Generalization of knowledge : multidisciplinary perspectives
- New York : Psychology Press, c2010.
- Physical description
- xiii, 365 p. : ill. ; 24 cm.
LB1590.3 .G45 2010
- Unknown LB1590.3 .G45 2010
- Includes bibliographical references and index.
- Preface. Part 1. Cognitive Neuroscience Approaches to Generalization. N.C. Huff, K. LaBar, Generalization and Specialization of Conditioned Learning. R.W. McGugin, J. Tanaka, Transfer and Interference in Perceptual Expertise: When Expertise Helps and When it Hurts. R. Poldrack, V. Carr, K. Foerde, Flexibility and Generalization in Memory Systems. Part 2. Developmental Perspectives on Generalization. L. Gerken, F.K. Balcomb, Three Observations About Infant Generalization and Their Implications for Generalization Mechanisms. A.V. Fisher, Mechanisms of Induction Early in Development. J. Lany, R.L. Gomez, Prior Experience Shapes Abstraction and Generalization in Language Acquisition. Part 3. Representations that Support Generalization. T.L. Griffiths, Bayesian Models as Tools for Exploring Inductive Biases. M. Huenerfauth, Representing American Sign Language Classifier Predicates Using Spatially Parameterized Planning Templates. K. Levering, K.J. Kurtz, Generalization in Higher-order Cognition: Categorization and Analogy as Bridges to Stored Knowledge. Part 4. Educational, Training Approaches to Generalization. A.C. Graesser, D. Lin, S. D'Mello, Computer Learning Environments with Agents that Support Deep Comprehension and Collaborative Learning. R. Hall, K. Wieckert, K. Wright, How Does Cognition Get Distributed? Case Studies of Making Concepts General in Technical and Scientific Work. C.K. Thompson, Generalization in Language Learning: the Role of Structural Complexity. Part 5. Technological Approaches to Generalization. J. McGrenere, A. Bunt, L. Findlater, K. Moffatt, Generalization in Human-Computer Interaction Research. K.R. Butcher, S. de la Chica, Supporting Student Learning with Adaptive Technology: Personalized Conceptual Assessment and Remediation. S.P. Carmien, G. Fischer, Beyond Human-Computer Interaction: Meta-Design in Support of Human Problem-Domain Interaction. M.T. Banich, D.J. Caccamise, In Summary. Index.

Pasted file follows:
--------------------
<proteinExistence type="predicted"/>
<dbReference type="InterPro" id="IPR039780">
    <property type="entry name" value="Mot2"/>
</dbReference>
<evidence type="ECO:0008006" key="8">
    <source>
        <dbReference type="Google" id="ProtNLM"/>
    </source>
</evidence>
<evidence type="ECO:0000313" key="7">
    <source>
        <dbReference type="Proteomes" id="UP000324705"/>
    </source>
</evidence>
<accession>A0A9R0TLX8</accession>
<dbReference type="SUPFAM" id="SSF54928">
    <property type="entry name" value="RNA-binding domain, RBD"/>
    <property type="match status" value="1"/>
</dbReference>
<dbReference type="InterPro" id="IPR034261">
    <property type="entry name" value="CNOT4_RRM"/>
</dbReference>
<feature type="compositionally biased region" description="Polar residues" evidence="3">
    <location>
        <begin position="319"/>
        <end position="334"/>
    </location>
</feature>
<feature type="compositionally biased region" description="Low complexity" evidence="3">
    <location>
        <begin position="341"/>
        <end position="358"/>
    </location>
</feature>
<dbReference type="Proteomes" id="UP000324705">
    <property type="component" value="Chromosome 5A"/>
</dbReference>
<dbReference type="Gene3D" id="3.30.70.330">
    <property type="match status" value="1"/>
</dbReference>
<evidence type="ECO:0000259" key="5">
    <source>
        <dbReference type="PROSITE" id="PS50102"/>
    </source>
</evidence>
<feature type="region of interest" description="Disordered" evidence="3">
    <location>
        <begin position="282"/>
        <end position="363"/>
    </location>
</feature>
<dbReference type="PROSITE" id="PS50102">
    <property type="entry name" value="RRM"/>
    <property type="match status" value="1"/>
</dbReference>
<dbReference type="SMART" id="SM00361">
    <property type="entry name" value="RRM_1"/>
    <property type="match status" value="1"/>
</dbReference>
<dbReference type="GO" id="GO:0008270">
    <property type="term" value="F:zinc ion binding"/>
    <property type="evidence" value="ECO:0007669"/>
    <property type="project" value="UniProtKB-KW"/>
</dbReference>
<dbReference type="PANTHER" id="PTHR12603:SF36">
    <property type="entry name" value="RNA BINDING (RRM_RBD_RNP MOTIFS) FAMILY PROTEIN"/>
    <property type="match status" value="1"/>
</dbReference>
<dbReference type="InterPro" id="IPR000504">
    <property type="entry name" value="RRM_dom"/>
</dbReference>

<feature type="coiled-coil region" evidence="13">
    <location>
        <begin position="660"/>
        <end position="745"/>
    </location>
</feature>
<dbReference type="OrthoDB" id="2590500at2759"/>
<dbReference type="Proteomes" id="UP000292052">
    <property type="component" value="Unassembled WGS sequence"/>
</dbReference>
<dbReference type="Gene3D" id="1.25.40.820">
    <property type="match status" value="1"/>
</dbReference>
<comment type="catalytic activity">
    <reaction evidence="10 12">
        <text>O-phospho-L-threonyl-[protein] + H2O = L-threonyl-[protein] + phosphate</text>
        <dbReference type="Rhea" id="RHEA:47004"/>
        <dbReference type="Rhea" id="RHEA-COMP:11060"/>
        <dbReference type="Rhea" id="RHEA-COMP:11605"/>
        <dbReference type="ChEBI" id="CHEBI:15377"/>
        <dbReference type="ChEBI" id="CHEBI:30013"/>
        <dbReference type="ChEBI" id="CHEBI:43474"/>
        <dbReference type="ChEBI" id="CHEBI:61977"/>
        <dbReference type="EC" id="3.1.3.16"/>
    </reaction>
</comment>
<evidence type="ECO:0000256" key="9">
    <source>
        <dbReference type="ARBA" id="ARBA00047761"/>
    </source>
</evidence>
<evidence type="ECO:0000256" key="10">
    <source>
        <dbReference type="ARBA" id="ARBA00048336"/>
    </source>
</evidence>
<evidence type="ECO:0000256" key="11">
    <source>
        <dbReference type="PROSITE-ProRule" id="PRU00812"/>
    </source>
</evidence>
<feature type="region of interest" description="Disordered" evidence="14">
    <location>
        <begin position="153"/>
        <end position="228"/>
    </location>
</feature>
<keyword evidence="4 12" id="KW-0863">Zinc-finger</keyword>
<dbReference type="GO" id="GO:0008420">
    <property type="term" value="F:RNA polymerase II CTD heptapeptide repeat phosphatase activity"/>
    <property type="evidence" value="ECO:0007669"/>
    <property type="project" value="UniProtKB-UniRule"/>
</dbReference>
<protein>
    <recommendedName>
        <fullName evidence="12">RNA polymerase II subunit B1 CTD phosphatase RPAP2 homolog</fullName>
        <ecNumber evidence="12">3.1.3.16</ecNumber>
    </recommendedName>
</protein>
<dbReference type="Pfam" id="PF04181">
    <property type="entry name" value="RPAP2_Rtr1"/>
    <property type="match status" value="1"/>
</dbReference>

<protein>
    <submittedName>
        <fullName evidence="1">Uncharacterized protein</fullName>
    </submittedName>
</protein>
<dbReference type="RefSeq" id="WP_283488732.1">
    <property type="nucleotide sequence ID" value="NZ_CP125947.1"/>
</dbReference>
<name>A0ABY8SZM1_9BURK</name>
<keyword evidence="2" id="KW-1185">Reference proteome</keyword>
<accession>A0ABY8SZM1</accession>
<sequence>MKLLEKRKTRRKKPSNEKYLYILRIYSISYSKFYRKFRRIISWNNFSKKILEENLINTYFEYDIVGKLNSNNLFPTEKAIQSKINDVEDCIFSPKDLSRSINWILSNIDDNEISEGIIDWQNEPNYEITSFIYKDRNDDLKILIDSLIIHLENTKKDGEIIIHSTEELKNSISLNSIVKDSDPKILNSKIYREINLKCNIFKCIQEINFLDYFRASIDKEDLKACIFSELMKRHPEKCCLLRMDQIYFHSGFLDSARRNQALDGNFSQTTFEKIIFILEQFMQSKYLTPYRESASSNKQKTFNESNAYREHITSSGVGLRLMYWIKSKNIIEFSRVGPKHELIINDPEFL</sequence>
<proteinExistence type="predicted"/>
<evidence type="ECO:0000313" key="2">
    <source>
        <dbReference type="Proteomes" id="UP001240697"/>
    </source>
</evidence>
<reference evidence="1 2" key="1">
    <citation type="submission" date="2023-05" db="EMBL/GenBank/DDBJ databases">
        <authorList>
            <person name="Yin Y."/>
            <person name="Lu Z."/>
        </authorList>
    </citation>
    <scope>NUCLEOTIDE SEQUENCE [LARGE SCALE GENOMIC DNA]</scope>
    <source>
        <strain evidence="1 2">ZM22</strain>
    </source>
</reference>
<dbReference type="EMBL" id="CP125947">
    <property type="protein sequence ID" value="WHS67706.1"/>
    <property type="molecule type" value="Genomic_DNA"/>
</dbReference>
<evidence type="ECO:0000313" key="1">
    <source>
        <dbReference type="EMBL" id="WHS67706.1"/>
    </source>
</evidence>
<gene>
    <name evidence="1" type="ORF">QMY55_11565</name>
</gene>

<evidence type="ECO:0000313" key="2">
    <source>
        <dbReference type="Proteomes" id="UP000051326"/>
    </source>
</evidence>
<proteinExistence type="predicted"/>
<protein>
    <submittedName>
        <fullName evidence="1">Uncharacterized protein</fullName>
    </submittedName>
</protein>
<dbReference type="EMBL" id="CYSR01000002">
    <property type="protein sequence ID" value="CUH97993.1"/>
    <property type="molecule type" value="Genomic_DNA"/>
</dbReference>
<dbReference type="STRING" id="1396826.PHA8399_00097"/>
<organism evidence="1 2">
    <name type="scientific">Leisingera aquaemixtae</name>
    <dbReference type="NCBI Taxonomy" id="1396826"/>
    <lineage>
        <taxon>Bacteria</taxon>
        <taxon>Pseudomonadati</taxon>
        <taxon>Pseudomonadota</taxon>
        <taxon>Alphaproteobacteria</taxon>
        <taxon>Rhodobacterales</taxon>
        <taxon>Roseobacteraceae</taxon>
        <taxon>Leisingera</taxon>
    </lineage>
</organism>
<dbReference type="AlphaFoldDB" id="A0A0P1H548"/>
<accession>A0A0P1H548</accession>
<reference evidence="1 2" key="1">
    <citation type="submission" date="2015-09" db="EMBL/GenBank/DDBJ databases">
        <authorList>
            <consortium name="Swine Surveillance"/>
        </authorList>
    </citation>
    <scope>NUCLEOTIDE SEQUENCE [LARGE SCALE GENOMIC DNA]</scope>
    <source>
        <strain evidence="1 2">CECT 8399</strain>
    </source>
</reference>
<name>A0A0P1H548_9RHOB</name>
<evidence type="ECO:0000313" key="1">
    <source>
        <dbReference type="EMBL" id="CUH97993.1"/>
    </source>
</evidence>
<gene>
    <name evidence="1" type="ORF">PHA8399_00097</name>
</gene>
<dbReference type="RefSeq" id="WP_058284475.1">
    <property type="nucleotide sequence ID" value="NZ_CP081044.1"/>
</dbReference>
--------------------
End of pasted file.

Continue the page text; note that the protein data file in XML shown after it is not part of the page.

- (source: Nielsen Book Data)
- Publisher's Summary
- While the notion of generalization fits prominently into cognitive theories of learning, there is surprisingly little research literature that takes an overview of the issue from a broad multifaceted perspective. This volume remedies this by taking a multidisciplinary perspective on generalization of knowledge from several fields associated with Cognitive Science, including Cognitive Neuroscience, Computer Science, Education, Linguistics, Developmental Science, and Speech, Language and Hearing Sciences. Researchers from each perspective explain how their field defines generalization - and what practices, representations, processes, and systems in their field support generalization. They also examine when generalization is detrimental or not needed. A principal aim is the identification of general principles about generalization that can be derived from triangulation across different disciplines and approaches. Collectively, the contributors' multidisciplinary approaches to generalization provide new insights into this concept that will, in turn, inform future research into theory and application, including tutoring, assistive technology, and endeavors involving collaboration and distributed cognition.
(source: Nielsen Book Data)
- Cognitive learning.
- Publication date
- Marie T. Banich and Donna Caccamise, editors.